All Pictures


Thailand
(ราชอาณาจักรไทย)
(Ratcha Anachak Thai)

How to get there:

  • You can enter by plane, boat, bus, or train.
  • Most citizens from many countries do not need to get a visa before going to Thailand. But, you will need a visa to stay longer than 1 month or if you been to Thailand for at least 3 months already in the past 12 months.
  • People of most nationalities will get a 30-day visa at the port of entry.
  • To be completely sure, check with the Thai embassy in your country.

Phone:

Website:

Downloads:

Videos:

Notes:

  • Do not say anything negative about the king or anyone in the Royal family. And definitely do not write anything bad about the king or royal family. This offence could land you in jail. You don’t want to go to Thai jail.
  • Don’t use the city ferries in Bangkok during the peak hours. They fill those things past capacity and sometimes they sink. Use them during non-peak hours when they are not crowded.
  • Never eat female horseshoe crabs in Thailand. The roe of the horseshoe crab has tetrodotoxin (TTX) which is toxic to humans. It makes people very sick and some people have even died as a result.

The Jim Thompson House Museum

How to get there:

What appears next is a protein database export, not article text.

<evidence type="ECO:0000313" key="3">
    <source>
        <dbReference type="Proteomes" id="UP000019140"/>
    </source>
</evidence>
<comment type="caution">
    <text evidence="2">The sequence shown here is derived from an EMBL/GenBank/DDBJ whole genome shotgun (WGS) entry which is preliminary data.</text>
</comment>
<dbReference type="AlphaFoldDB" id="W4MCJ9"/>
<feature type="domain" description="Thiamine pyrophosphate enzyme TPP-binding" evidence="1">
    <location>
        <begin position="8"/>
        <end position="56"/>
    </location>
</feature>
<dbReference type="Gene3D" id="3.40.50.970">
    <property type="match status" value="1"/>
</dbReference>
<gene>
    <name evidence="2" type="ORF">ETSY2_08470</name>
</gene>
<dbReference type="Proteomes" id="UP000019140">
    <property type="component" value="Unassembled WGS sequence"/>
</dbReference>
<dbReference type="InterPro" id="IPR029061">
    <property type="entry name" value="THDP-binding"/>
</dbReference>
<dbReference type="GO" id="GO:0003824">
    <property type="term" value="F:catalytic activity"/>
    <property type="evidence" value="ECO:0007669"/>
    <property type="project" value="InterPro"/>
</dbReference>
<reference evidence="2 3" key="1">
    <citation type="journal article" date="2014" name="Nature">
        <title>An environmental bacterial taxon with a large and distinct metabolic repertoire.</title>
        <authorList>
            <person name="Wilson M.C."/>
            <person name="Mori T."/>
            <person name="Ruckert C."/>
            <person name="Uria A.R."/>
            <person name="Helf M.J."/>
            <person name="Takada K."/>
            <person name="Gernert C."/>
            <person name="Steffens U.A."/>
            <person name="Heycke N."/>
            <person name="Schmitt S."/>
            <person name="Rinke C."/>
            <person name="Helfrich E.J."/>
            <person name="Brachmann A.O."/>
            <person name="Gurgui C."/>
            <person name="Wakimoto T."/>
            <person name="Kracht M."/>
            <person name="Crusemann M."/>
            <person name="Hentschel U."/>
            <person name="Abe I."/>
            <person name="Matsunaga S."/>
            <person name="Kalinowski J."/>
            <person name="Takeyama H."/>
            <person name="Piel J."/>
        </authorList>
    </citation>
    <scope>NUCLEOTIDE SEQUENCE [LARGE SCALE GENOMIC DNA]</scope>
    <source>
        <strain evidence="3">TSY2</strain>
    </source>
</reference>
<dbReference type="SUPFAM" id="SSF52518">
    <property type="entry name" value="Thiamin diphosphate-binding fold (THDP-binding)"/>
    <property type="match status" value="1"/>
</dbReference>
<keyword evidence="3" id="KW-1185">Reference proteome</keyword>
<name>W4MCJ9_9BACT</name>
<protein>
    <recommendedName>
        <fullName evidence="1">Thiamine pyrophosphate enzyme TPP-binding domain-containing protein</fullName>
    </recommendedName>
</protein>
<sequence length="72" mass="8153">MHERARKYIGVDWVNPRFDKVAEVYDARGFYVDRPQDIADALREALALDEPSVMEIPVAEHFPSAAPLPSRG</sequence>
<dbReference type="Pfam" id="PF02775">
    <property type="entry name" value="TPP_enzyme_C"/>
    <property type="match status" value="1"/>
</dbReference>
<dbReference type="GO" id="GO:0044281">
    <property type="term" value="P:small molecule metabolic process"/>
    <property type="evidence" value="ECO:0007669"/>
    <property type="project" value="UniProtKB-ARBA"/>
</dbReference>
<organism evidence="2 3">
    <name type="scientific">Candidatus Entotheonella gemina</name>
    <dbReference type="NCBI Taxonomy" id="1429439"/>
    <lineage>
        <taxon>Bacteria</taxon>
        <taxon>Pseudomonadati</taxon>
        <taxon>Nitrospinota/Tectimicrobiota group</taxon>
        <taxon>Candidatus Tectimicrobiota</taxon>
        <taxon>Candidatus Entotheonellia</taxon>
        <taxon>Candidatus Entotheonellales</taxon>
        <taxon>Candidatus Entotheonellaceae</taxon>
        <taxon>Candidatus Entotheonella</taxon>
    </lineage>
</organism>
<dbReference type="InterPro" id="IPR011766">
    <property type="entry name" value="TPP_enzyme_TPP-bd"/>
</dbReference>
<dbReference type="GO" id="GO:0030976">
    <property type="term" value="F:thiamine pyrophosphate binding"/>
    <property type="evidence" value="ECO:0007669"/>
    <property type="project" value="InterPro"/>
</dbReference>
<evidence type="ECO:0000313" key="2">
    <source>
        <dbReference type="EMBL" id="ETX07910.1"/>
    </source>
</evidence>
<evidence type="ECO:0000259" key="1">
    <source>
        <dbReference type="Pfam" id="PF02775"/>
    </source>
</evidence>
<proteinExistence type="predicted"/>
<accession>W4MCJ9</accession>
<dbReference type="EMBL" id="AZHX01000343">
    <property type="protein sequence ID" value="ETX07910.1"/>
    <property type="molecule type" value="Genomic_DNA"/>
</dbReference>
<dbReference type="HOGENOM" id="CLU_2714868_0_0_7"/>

• 13°44’57.1″N 100°31’42.2″E

By BTS –

  • Go to National Stadium BST Station.
  • Take any exit opposite to the stadium then head west.
  • Turn right on Soi Kasemsan 2 and walk to the end of the street.
  • Use this map for directions.

Address:

Jim Thompson House
6 Soi Kasemsan 2, Rama 1 Road, Bangkok

Phone:

  • (662) 216-7368

Website

Cost:

Hours:

  • everyday 9:00 to 17:00

Videos:

Notes

Map:

Posted in Bangkok, Pathum Wan, Thailand | Tagged: , , , , , | Leave a Comment »

Touch Buddha’s Heart

Posted by Heliocentrism on March 7, 2010

March 6, 2010

All Pictures

3 headed elephant

A Full Day

Mark put this trip together. We saw a lot of stuff in one day. We were originally going to take cabs, boats, songtows, motorbike taxis, etc. But, one of our weekenders brought a car and a chauffeur. At first I was a little worried. The driver managed to get lost just getting to Krung Thonburi BTS Station. But he turned out to be a true professional, and a great time was had by all.

Eating breakfast at the floating market

Green For No Reason

Because we had to wait a long time for the driver to get unlost, I was very hungry when we finally got to the floating market. The market had very delicious food for very low prices in a very colorful atmosphere. John did the translating when it was time to order food.

I had a wonderfully tasty duck noodle dish. The noodles were green for no reason at all. It was great.

Do you want to go inside a 3 headed elephant?

3 Heads are Better

After eating we went to see a 3-headed elephant. There was a beautiful garden on the grounds, but the best stuff was inside the elephant. You must leave your shoes on a rack outside before entering the elephant.

You can take pictures inside, but you cannot take pictures on the first level. I’m not sure why because this was the most boring level. Though, I would have liked to get a photo of the statues in the middle. There are tons of better stuff to snap pictures of on the second and third floors.